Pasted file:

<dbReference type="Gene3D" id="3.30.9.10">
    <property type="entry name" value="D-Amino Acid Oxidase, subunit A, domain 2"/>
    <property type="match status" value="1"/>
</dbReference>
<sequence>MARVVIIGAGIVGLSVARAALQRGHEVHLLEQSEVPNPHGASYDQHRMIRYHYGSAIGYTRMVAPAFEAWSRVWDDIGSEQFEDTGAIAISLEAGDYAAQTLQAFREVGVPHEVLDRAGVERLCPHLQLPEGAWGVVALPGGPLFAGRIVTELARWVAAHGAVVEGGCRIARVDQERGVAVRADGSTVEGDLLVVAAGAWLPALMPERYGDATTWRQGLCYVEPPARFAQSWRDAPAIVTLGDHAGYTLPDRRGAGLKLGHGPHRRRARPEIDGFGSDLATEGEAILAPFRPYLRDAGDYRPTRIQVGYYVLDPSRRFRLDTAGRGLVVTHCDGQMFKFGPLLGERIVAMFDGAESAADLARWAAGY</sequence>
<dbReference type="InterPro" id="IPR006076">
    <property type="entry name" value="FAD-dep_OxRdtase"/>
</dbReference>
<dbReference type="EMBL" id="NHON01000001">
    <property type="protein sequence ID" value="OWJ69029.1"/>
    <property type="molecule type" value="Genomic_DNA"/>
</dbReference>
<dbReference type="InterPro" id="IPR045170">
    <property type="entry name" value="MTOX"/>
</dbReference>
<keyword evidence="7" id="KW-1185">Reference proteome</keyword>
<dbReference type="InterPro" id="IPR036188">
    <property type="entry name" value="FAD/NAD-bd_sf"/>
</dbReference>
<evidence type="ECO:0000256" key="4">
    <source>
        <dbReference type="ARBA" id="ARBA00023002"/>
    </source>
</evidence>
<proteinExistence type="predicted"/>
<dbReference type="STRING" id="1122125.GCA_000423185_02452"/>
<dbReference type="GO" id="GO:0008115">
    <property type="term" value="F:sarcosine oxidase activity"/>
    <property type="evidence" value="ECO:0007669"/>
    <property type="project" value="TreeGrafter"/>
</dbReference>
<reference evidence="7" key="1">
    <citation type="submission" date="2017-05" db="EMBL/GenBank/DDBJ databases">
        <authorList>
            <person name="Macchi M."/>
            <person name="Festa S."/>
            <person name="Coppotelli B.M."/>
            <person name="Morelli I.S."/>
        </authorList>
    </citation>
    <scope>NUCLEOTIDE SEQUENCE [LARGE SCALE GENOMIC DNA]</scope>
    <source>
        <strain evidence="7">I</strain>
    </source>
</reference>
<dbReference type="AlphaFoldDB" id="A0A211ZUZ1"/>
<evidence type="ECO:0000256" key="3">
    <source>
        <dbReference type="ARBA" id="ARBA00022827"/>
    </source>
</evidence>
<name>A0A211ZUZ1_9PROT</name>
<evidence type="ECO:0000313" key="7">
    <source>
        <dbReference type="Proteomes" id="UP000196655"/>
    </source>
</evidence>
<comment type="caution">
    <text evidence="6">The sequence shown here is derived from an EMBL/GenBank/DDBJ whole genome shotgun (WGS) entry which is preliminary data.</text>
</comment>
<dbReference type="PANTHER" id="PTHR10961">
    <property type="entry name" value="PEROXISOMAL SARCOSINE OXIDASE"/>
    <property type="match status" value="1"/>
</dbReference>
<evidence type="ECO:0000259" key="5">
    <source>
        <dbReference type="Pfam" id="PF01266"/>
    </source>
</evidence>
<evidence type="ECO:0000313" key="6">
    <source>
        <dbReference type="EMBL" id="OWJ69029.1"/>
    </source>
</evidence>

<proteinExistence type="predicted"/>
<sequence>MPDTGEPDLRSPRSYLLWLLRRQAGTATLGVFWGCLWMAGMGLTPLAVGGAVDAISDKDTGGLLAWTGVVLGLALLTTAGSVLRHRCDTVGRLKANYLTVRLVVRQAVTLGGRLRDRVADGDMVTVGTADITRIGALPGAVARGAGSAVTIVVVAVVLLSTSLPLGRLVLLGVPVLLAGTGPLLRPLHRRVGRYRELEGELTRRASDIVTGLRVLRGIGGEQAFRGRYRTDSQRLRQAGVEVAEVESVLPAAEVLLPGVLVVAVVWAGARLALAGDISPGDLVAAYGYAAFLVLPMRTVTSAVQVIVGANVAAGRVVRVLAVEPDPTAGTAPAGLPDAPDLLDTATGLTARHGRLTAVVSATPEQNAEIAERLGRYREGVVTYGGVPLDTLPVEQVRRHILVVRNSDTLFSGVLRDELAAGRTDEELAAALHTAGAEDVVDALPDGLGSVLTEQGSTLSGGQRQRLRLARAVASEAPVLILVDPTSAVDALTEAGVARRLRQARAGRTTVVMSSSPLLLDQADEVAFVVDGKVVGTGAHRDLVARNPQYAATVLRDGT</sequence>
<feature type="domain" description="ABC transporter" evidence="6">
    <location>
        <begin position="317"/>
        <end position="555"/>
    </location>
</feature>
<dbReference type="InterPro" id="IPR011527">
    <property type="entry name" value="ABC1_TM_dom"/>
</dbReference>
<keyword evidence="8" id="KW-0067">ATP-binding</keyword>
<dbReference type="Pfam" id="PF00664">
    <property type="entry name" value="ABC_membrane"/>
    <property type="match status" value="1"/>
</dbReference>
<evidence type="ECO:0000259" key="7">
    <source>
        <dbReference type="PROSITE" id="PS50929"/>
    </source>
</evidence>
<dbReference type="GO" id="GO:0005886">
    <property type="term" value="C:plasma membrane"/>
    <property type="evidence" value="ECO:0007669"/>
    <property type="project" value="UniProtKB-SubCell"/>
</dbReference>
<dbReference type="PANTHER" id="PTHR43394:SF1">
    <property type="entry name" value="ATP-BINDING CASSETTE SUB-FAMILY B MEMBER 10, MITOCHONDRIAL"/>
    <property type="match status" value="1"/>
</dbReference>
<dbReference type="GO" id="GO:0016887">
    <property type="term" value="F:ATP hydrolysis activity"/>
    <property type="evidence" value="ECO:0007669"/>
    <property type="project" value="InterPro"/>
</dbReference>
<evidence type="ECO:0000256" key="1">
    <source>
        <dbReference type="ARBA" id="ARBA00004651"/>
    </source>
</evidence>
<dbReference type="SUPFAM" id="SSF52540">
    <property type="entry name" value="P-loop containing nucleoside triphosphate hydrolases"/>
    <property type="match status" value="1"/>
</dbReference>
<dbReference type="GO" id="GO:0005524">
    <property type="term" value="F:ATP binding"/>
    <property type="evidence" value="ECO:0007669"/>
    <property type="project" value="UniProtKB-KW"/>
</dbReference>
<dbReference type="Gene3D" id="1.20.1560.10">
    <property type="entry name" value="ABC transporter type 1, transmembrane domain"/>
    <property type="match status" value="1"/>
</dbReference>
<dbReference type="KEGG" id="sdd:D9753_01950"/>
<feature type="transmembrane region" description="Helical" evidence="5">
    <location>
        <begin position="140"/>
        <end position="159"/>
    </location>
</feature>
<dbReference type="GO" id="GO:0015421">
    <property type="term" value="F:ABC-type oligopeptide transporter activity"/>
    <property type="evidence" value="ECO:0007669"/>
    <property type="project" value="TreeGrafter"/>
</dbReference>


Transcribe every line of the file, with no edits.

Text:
<dbReference type="Gene3D" id="3.30.9.10">
    <property type="entry name" value="D-Amino Acid Oxidase, subunit A, domain 2"/>
    <property type="match status" value="1"/>
</dbReference>
<sequence>MARVVIIGAGIVGLSVARAALQRGHEVHLLEQSEVPNPHGASYDQHRMIRYHYGSAIGYTRMVAPAFEAWSRVWDDIGSEQFEDTGAIAISLEAGDYAAQTLQAFREVGVPHEVLDRAGVERLCPHLQLPEGAWGVVALPGGPLFAGRIVTELARWVAAHGAVVEGGCRIARVDQERGVAVRADGSTVEGDLLVVAAGAWLPALMPERYGDATTWRQGLCYVEPPARFAQSWRDAPAIVTLGDHAGYTLPDRRGAGLKLGHGPHRRRARPEIDGFGSDLATEGEAILAPFRPYLRDAGDYRPTRIQVGYYVLDPSRRFRLDTAGRGLVVTHCDGQMFKFGPLLGERIVAMFDGAESAADLARWAAGY</sequence>
<dbReference type="InterPro" id="IPR006076">
    <property type="entry name" value="FAD-dep_OxRdtase"/>
</dbReference>
<dbReference type="EMBL" id="NHON01000001">
    <property type="protein sequence ID" value="OWJ69029.1"/>
    <property type="molecule type" value="Genomic_DNA"/>
</dbReference>
<dbReference type="InterPro" id="IPR045170">
    <property type="entry name" value="MTOX"/>
</dbReference>
<keyword evidence="7" id="KW-1185">Reference proteome</keyword>
<dbReference type="InterPro" id="IPR036188">
    <property type="entry name" value="FAD/NAD-bd_sf"/>
</dbReference>
<evidence type="ECO:0000256" key="4">
    <source>
        <dbReference type="ARBA" id="ARBA00023002"/>
    </source>
</evidence>
<proteinExistence type="predicted"/>
<dbReference type="STRING" id="1122125.GCA_000423185_02452"/>
<dbReference type="GO" id="GO:0008115">
    <property type="term" value="F:sarcosine oxidase activity"/>
    <property type="evidence" value="ECO:0007669"/>
    <property type="project" value="TreeGrafter"/>
</dbReference>
<reference evidence="7" key="1">
    <citation type="submission" date="2017-05" db="EMBL/GenBank/DDBJ databases">
        <authorList>
            <person name="Macchi M."/>
            <person name="Festa S."/>
            <person name="Coppotelli B.M."/>
            <person name="Morelli I.S."/>
        </authorList>
    </citation>
    <scope>NUCLEOTIDE SEQUENCE [LARGE SCALE GENOMIC DNA]</scope>
    <source>
        <strain evidence="7">I</strain>
    </source>
</reference>
<dbReference type="AlphaFoldDB" id="A0A211ZUZ1"/>
<evidence type="ECO:0000256" key="3">
    <source>
        <dbReference type="ARBA" id="ARBA00022827"/>
    </source>
</evidence>
<name>A0A211ZUZ1_9PROT</name>
<evidence type="ECO:0000313" key="7">
    <source>
        <dbReference type="Proteomes" id="UP000196655"/>
    </source>
</evidence>
<comment type="caution">
    <text evidence="6">The sequence shown here is derived from an EMBL/GenBank/DDBJ whole genome shotgun (WGS) entry which is preliminary data.</text>
</comment>
<dbReference type="PANTHER" id="PTHR10961">
    <property type="entry name" value="PEROXISOMAL SARCOSINE OXIDASE"/>
    <property type="match status" value="1"/>
</dbReference>
<evidence type="ECO:0000259" key="5">
    <source>
        <dbReference type="Pfam" id="PF01266"/>
    </source>
</evidence>
<evidence type="ECO:0000313" key="6">
    <source>
        <dbReference type="EMBL" id="OWJ69029.1"/>
    </source>
</evidence>

<proteinExistence type="predicted"/>
<sequence>MPDTGEPDLRSPRSYLLWLLRRQAGTATLGVFWGCLWMAGMGLTPLAVGGAVDAISDKDTGGLLAWTGVVLGLALLTTAGSVLRHRCDTVGRLKANYLTVRLVVRQAVTLGGRLRDRVADGDMVTVGTADITRIGALPGAVARGAGSAVTIVVVAVVLLSTSLPLGRLVLLGVPVLLAGTGPLLRPLHRRVGRYRELEGELTRRASDIVTGLRVLRGIGGEQAFRGRYRTDSQRLRQAGVEVAEVESVLPAAEVLLPGVLVVAVVWAGARLALAGDISPGDLVAAYGYAAFLVLPMRTVTSAVQVIVGANVAAGRVVRVLAVEPDPTAGTAPAGLPDAPDLLDTATGLTARHGRLTAVVSATPEQNAEIAERLGRYREGVVTYGGVPLDTLPVEQVRRHILVVRNSDTLFSGVLRDELAAGRTDEELAAALHTAGAEDVVDALPDGLGSVLTEQGSTLSGGQRQRLRLARAVASEAPVLILVDPTSAVDALTEAGVARRLRQARAGRTTVVMSSSPLLLDQADEVAFVVDGKVVGTGAHRDLVARNPQYAATVLRDGT</sequence>
<feature type="domain" description="ABC transporter" evidence="6">
    <location>
        <begin position="317"/>
        <end position="555"/>
    </location>
</feature>
<dbReference type="InterPro" id="IPR011527">
    <property type="entry name" value="ABC1_TM_dom"/>
</dbReference>
<keyword evidence="8" id="KW-0067">ATP-binding</keyword>
<dbReference type="Pfam" id="PF00664">
    <property type="entry name" value="ABC_membrane"/>
    <property type="match status" value="1"/>
</dbReference>
<evidence type="ECO:0000259" key="7">
    <source>
        <dbReference type="PROSITE" id="PS50929"/>
    </source>
</evidence>
<dbReference type="GO" id="GO:0005886">
    <property type="term" value="C:plasma membrane"/>
    <property type="evidence" value="ECO:0007669"/>
    <property type="project" value="UniProtKB-SubCell"/>
</dbReference>
<dbReference type="PANTHER" id="PTHR43394:SF1">
    <property type="entry name" value="ATP-BINDING CASSETTE SUB-FAMILY B MEMBER 10, MITOCHONDRIAL"/>
    <property type="match status" value="1"/>
</dbReference>
<dbReference type="GO" id="GO:0016887">
    <property type="term" value="F:ATP hydrolysis activity"/>
    <property type="evidence" value="ECO:0007669"/>
    <property type="project" value="InterPro"/>
</dbReference>
<evidence type="ECO:0000256" key="1">
    <source>
        <dbReference type="ARBA" id="ARBA00004651"/>
    </source>
</evidence>
<dbReference type="SUPFAM" id="SSF52540">
    <property type="entry name" value="P-loop containing nucleoside triphosphate hydrolases"/>
    <property type="match status" value="1"/>
</dbReference>
<dbReference type="GO" id="GO:0005524">
    <property type="term" value="F:ATP binding"/>
    <property type="evidence" value="ECO:0007669"/>
    <property type="project" value="UniProtKB-KW"/>
</dbReference>
<dbReference type="Gene3D" id="1.20.1560.10">
    <property type="entry name" value="ABC transporter type 1, transmembrane domain"/>
    <property type="match status" value="1"/>
</dbReference>
<dbReference type="KEGG" id="sdd:D9753_01950"/>
<feature type="transmembrane region" description="Helical" evidence="5">
    <location>
        <begin position="140"/>
        <end position="159"/>
    </location>
</feature>
<dbReference type="GO" id="GO:0015421">
    <property type="term" value="F:ABC-type oligopeptide transporter activity"/>
    <property type="evidence" value="ECO:0007669"/>
    <property type="project" value="TreeGrafter"/>
</dbReference>